A Ford employee said to me, “If we had that photo as our screensaver, we’d be in big trouble. And it’s our own ad!”

A point — don’t you agree?

When hearing about immigration policy — and I get an earful, particularly from conservatives — I often hear about “skilled immigrants” who “wait in line” and can’t gain citizenship, while “unskilled” masses waltz across our southern border, to be amnestied virtually on the spot.

Therefore, I was especially attuned to this story from the AP, titled “Skilled Immigrants Wait on Congress.” It’s worth reading a few paragraphs:

The latest fights over immigration have focused on who should get a place in line for a legal life in the United States. But the real agony, says Tien Bui, comes when you finally get in line.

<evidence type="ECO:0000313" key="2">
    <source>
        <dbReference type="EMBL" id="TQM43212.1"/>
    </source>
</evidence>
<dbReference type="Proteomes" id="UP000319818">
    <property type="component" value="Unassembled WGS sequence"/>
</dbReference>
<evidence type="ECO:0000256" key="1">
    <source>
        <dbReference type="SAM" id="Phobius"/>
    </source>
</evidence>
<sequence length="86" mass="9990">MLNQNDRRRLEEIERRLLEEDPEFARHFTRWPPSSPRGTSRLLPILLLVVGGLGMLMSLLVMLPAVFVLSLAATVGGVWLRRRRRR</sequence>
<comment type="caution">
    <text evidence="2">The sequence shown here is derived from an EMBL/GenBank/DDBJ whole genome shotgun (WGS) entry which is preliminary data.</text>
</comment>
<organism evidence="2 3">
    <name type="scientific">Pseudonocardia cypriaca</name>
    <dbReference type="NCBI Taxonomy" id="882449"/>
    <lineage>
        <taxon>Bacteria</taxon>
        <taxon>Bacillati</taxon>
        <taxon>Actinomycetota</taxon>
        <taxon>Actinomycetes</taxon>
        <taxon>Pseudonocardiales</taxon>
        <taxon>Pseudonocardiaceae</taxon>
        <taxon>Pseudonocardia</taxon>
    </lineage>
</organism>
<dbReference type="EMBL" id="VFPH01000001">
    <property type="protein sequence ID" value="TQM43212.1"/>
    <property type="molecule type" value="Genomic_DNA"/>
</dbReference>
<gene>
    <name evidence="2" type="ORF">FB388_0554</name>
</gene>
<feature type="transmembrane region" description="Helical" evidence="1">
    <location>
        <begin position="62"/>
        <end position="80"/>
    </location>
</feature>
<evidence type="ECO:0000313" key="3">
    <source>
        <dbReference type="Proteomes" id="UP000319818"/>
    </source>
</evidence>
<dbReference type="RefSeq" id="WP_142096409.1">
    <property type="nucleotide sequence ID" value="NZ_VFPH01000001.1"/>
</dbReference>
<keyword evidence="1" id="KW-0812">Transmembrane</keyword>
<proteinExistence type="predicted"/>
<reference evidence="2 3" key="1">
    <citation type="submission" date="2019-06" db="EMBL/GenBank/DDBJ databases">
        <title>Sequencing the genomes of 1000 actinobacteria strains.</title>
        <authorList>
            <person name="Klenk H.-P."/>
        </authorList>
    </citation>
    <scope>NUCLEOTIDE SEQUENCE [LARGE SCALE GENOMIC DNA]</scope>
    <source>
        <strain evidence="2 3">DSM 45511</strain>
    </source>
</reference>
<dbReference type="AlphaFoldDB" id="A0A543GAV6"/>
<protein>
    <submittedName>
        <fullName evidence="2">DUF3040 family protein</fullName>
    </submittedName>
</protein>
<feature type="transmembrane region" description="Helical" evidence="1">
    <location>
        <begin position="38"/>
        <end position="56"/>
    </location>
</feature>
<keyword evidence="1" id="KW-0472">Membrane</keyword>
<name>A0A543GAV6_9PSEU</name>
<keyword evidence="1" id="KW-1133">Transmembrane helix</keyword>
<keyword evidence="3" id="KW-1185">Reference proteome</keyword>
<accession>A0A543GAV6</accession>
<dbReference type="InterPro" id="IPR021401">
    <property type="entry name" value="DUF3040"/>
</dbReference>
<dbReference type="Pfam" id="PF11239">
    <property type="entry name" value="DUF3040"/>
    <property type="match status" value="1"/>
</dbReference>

Bui, who came to the U.S. as a Vietnamese refugee and is now an engineer for Boeing Co. (BA), can’t take the career-boosting position he’s been offered because his citizenship application is lodged somewhere inside the Department of Homeland Security. With green card in hand, Bui has waited patiently since 2003 for his fingerprints to clear background checks, a process that’s become more involved since Sept. 11.

But if Congress approves a new guest-worker program, the overall waiting period for Bui and the millions of legal immigrants like him could grow even longer, says a report by the Government Accountability Office.

No matter what your view on immigration policy, that is kind of bad — isn’t it?